• This Friday is Betsy’s birthday. She’s turning sqrt(961) but doesn’t look a day over sqrt(841). Friday is also the day we find out the gender of Baby Buckley. She, and I, and my mom, have all had dreams that it would be a boy. We’ll see.
  • We’ve started watching Lost Girl on Ben Trube’s recommendation. Only three episodes in. The first one was great, but 2 and 3 have lost momentum. (A lot of shows are like that.) I’m waiting for them to get off the story-of-the-week stuff and into the big story.
  • I recently finished reading The Year of Living Biblically by A. J. Jacobs. Not much insight into spirituality or Christianity, but a whole lot of insight into the Bible as a document, and into many of the groups that take it literally. Did you know there’s a prohibition in Leviticus and Deuteronomy against wearing clothes made of both wool and linen? Or that several groups are trying to breed a perfect red heifer without spot or blemish because they believe it will usher in the End of Days, based on another Torah passage?
  • Speaking of the Bible, Betsy and I have now read Genesis, Exodus, the Gospel of John, 1 Thessalonians, and 2 Thessalonians. We’re halfway through the Gospel of Mark, with Leviticus up next. Obviously, we’re jumping around, but we do still intend to read every book. I may post more thoughts on all that when I get time.
  • I’m now reading Ruthless, a book by Ron Miscavige – father of David Miscavige, who is currently the successor to L. Ron Hubbard as supreme leader of the Church of Scientology. It’s interesting. Ron is very critical of the modern “Church” (which he correctly labels a cult) and of his son, but he still believes in the basic Scientology teachings.
  • Captain America: Civil War was pretty good. It’s basically Avengers 3 more than a Captain America movie per se, but I’m not exactly complaining.
  • Monday, when I posted my Buffy Shakespeare thing, I also posted a link on the Buffy subreddit. The response was overwhelmingly positive, which was very encouraging. Blog traffic for that day jumped from the usual 500-ish to almost 1,000.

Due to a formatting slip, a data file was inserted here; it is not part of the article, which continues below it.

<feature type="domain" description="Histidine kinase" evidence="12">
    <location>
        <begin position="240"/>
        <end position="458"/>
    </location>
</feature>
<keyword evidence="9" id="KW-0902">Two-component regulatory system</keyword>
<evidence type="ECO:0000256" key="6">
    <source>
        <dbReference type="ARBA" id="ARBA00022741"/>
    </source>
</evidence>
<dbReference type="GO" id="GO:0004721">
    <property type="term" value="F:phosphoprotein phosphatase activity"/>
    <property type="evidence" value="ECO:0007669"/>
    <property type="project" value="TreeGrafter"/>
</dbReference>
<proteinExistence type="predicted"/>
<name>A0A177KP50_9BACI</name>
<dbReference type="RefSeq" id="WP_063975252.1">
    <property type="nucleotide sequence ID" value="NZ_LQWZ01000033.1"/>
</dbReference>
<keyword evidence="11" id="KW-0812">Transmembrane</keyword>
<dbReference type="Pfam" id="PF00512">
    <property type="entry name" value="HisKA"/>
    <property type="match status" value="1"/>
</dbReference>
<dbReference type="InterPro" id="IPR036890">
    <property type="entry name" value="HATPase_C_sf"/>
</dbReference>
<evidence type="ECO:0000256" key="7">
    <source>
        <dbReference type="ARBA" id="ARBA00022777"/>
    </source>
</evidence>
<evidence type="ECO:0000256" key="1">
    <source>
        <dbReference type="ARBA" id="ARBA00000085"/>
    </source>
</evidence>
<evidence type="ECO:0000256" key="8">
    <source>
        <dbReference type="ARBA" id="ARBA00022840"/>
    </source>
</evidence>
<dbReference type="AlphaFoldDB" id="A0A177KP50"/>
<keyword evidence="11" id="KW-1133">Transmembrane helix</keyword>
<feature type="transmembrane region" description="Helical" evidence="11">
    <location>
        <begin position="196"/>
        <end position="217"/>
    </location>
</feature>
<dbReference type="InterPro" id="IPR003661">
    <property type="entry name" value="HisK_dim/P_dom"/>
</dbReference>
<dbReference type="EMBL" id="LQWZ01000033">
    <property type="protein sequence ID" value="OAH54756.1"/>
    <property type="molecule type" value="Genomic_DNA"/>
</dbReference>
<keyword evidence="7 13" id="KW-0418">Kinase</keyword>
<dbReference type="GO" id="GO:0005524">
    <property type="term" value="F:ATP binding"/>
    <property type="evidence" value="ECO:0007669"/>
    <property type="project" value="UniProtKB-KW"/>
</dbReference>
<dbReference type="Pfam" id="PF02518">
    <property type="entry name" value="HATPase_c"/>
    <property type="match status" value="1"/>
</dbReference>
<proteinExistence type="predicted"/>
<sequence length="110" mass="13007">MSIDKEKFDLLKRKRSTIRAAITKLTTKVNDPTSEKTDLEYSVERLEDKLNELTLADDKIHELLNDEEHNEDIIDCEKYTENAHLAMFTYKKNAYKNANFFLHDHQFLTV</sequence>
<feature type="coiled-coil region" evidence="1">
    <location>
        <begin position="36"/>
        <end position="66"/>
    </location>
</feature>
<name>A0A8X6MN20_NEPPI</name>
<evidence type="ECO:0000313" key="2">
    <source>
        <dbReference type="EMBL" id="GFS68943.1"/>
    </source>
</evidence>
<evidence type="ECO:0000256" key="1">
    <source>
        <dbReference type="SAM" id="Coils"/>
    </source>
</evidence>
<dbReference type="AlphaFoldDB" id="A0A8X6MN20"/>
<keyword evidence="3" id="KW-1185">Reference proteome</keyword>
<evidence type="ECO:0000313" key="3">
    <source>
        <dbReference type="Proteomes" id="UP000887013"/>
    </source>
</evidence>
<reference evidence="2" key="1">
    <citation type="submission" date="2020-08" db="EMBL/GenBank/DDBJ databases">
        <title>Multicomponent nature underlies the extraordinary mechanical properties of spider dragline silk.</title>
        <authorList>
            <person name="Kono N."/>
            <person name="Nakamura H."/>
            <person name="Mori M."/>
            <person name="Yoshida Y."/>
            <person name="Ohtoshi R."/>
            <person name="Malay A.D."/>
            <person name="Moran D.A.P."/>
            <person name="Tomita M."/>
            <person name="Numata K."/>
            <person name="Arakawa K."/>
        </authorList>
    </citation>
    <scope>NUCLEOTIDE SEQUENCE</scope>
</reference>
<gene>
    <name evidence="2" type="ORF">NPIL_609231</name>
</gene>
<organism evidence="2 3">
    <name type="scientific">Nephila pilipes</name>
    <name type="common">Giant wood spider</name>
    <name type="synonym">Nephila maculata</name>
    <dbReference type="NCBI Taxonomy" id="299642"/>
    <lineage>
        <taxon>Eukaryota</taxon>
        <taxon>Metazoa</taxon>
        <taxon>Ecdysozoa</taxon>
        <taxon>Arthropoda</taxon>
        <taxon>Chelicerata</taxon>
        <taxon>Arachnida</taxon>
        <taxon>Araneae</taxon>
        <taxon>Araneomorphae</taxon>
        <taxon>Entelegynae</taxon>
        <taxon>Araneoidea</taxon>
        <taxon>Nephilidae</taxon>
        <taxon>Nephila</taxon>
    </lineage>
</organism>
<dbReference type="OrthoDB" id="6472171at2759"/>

• Speaking of Buffy, the actress who played Drusilla – Juliet Landau – is now following me on Twitter. She follows an enormous number of people, so this is not incredibly impressive, but I still got a real kick out of it.
  • I have cleaned and organized the basement. If you ever saw our basement, you know that this task qualifies as the 13th labor of Hercules. I also shoveled and spread 6 cubic yards of mulch last weekend. “But Brian,” you say, “these are fairly ordinary tasks. Do you really expect us to be impressed?” Listen. I don’t have muscles. This stuff is impressive, dammit.
  • I had this crazy dream that one of our two major political parties chose as its nominee for president a man who advocated killing the families of people who attack us. Haha! Oh, man, what a crazy dream.
  • Editing is going very well. I’m doing a ton of work for Dragonfly Editorial, Green Frog Publishing, and Creative Sparks Writing. And they’re paying me!
  • My dad is in Italy on a business trip. He sent me this photo, with the caption “Exterminate!”


Did you get it? Yeah, you in the back, you got it, right?

Secret Project Revealed

Remember a month ago when I said I had a secret project that was super exciting for me, but would be a colossal disappointment to everyone else? Well, get ready.

Here’s the deal. I took an episode of Buffy the Vampire Slayer – the fifth-season finale, “The Gift” – and rewrote it as a Shakespearean play. The entire episode. It’s a five-act tragedy I call Summers’ Fall. (There’s also a permanent link to the upper right, where it says Buffy Theatre.)

That’s right. I Shakespearized Buffy.

3 excellent questions

Actually, at the bottom of that page, under the text proper, there’s a Q&A section that answers all three of those questions – and many others, including “Why?!”